As an alumnus of ITM (Pusat Pendidikan Persediaan/ITM, 1995-97), I am greatly saddened by the irrational response of UiTM students to the mere suggestion by the current Selangor Chief Minister to open-up a meagre 10 percent of its students admission to non-Bumiputera and foreign students. Below are views which echo exactly my thoughts on the issue.
Har Wai Mun: The MB's reasoning for his suggestion is to allow UiTM students to gain more exposure and be friendlier to people of other races. If anyone thinks his reason is not correct, the logical counter-point would be along the lines of either ‘the suggestion would not allow students to gain more exposure and be friendlier to other races,' or ‘allowing students to gain more exposure and be friendlier to people of other races is not beneficial'. Hopefully, the MB's suggestion will be viewed constructively and is not obscured by communal sentiment. Non-bumis will be an asset to UiTM. Quoting a declaration on various placards on parade at the demonstration, the MB's suggestion might not only ‘Selamatkan UiTM' (Save UiTM), but might propel UiTM to be a world-class university that makes all Malaysians very proud!
Anti Double-Standard: It is unfortunate that the MB of Selangor's view about UiTM made him become a racial and political scapegoat when all he was trying to do was foster greater racial harmony in the country and encourage better quality bumiputeras to go through an open university system. After all, he was only proposing a 10% allocation for non-bumiputeras and foreign students. In fact, allocating a small percentage of places for non-bumiputera students has already been practised by the present BN government in fully residential schools (sekolah berasrama penuh). (may I also add; at the International Islamic University Malaysia where almost 10 percent of its current students are Malaysian non-Muslim students) This has happened even though these schools were originally meant for bumiputera students coming from low-income families. Thus, Khalid Ibrahim's proposal concurs with the present government's line of practice - only that he is trying to extend it into the universities. If UiTM remains die-hard on its decision to keep the university as an all-bumiputera institution of learning, then why does it have a programme of study known as 'UiTM International' and why is it scouting for foreign students from abroad to study there? I know that UiTM has even participated in an international exhibition on higher education in China as late as last year in order to enroll students from China to study at UiTM. What has UiTM to say on this matter? We would like to hear from the vice-chancellor on this question.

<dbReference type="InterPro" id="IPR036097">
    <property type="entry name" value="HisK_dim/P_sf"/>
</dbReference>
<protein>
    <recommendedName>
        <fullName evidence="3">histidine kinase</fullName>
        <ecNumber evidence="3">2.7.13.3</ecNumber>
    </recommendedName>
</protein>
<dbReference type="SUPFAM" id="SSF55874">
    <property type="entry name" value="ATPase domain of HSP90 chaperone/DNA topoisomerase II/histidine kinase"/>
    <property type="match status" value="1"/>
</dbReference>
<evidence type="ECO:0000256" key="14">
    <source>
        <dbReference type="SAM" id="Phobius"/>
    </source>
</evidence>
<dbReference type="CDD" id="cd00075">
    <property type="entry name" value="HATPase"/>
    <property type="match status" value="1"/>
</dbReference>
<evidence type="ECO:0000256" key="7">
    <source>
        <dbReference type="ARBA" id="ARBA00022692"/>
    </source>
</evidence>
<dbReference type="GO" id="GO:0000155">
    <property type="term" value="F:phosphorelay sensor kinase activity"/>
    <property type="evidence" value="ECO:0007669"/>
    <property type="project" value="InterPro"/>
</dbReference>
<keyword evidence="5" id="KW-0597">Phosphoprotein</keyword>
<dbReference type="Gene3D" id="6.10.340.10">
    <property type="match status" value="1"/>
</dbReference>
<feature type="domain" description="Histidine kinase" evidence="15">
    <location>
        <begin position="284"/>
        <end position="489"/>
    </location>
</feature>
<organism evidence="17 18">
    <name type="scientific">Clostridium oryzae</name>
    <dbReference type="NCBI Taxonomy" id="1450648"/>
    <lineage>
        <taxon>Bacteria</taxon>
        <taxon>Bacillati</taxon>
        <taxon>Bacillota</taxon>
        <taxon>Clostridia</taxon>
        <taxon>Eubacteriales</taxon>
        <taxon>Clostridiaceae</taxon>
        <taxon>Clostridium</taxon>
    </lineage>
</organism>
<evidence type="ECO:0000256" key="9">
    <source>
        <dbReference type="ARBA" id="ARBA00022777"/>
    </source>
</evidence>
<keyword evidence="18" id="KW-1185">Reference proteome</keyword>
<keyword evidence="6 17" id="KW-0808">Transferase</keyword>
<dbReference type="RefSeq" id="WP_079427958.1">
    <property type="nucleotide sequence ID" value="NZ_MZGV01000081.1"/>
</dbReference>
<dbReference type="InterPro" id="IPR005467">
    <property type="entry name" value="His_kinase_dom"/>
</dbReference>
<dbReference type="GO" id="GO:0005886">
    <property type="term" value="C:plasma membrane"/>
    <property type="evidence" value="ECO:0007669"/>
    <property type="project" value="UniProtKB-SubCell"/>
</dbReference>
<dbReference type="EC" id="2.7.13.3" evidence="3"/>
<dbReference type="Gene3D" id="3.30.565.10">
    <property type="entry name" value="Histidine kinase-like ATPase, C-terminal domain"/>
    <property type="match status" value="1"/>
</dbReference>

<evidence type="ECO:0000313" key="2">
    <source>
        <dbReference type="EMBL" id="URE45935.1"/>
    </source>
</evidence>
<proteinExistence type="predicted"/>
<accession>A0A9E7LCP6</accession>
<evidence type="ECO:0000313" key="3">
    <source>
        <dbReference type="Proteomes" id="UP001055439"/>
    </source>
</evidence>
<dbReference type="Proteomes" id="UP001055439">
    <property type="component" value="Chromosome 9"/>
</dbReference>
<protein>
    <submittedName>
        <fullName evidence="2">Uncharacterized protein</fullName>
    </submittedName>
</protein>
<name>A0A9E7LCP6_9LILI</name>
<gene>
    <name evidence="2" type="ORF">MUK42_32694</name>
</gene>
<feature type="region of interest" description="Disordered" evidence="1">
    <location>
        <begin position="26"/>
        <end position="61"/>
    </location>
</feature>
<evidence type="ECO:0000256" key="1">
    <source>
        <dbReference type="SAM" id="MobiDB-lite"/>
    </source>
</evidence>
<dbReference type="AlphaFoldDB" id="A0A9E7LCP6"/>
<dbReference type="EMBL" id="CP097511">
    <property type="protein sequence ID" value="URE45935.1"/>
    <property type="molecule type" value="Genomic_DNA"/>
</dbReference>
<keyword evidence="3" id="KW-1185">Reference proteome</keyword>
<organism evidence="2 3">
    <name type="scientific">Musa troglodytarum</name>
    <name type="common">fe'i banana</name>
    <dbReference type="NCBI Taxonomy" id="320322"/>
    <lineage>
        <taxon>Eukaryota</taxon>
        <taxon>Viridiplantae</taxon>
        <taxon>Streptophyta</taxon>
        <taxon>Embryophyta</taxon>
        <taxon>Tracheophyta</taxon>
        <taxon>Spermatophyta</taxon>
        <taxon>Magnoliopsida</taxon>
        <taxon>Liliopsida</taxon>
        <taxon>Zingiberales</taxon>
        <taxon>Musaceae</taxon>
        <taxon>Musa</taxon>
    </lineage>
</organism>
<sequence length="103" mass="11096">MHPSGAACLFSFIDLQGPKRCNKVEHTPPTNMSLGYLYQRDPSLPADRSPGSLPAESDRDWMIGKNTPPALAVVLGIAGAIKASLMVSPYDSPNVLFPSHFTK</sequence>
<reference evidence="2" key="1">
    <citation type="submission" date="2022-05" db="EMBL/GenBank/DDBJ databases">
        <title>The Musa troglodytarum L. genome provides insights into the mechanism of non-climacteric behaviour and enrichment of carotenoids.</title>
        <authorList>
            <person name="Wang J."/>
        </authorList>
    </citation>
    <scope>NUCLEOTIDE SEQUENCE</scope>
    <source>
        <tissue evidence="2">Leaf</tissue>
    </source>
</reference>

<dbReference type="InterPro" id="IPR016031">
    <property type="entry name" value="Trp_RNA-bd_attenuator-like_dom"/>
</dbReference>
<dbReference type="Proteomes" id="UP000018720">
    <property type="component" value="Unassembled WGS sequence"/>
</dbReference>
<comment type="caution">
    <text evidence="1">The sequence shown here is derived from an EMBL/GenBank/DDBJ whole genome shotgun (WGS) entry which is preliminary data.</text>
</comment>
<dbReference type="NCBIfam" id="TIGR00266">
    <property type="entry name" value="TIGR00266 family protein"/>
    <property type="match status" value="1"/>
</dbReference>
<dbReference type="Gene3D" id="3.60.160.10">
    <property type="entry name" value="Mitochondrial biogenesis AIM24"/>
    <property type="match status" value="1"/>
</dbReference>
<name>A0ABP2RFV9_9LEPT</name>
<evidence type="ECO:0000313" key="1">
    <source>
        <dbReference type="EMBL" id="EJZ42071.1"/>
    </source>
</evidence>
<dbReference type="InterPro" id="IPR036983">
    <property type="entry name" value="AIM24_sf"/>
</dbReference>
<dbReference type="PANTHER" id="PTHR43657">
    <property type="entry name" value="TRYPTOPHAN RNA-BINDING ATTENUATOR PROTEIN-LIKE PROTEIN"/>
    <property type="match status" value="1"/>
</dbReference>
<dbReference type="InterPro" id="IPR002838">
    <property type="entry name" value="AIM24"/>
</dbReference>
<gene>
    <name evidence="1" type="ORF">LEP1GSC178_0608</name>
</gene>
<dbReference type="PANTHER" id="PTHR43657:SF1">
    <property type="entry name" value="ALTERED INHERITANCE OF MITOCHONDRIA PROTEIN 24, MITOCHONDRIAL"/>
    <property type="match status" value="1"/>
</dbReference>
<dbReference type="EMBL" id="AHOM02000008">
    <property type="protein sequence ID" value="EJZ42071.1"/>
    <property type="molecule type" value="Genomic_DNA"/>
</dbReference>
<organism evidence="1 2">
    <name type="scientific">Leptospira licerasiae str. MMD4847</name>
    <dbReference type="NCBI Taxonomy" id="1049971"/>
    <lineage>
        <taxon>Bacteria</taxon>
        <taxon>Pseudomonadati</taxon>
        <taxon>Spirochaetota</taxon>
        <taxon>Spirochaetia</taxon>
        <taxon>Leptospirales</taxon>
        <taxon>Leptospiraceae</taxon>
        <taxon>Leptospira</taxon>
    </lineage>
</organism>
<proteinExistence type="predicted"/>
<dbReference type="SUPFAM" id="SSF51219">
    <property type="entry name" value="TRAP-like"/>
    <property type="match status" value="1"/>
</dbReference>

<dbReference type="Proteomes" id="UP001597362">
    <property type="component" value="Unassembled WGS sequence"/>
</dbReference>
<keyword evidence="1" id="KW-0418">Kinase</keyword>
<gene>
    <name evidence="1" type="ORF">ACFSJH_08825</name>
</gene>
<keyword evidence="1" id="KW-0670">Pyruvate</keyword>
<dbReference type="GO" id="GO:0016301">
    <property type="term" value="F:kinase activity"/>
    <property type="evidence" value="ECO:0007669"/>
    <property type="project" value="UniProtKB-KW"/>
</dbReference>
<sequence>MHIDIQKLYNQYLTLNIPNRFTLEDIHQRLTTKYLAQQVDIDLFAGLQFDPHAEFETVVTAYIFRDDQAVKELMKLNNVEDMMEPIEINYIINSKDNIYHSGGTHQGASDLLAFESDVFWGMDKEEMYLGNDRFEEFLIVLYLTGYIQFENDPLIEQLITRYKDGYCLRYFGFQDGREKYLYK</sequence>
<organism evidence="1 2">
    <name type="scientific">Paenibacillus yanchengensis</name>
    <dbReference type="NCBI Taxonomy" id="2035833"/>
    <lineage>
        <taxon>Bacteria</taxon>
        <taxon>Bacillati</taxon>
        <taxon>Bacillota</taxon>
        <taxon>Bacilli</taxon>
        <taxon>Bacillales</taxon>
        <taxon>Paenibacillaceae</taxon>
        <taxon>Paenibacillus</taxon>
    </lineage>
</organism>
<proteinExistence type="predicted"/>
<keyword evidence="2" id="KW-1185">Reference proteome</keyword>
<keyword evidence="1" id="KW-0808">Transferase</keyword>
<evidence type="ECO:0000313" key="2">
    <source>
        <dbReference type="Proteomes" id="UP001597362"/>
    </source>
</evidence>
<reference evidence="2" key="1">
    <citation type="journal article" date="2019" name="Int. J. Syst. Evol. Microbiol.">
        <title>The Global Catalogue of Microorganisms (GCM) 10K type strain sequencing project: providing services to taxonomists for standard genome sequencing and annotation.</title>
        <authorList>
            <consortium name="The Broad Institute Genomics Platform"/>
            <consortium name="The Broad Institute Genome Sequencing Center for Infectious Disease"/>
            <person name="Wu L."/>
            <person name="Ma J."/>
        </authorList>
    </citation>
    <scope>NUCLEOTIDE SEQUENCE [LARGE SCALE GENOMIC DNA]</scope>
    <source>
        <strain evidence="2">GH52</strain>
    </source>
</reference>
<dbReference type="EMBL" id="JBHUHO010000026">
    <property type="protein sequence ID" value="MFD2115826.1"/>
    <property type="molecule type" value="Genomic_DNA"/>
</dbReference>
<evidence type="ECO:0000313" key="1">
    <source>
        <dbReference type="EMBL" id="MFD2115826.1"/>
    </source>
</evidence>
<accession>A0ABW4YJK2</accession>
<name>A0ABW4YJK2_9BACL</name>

A final note, just to add a quick respond to this spectacular statement made by a student who took part in the demonstration: “Mula-mula diminta kemasukan 10 peratus tetapi lama-kelamaan kadar itu dipertingkatkan. Akhirnya golongan bumiputera lenyap dan tertindas di universiti sendiri.” (Initially they will ask for 10 percent of the students intake, and later the rate will be increased. In the end, the bumiputera will disappear and be oppressed in their own university). I have studied and worked in local universities. Empirical evidence will show that students 'disappear' because of their own truancies and when they are dismissed for either extremely poor academic performance or serious behavioural misconduct. Disappearance because of the emergence of minority students? That I need Fox Mulder to explain!
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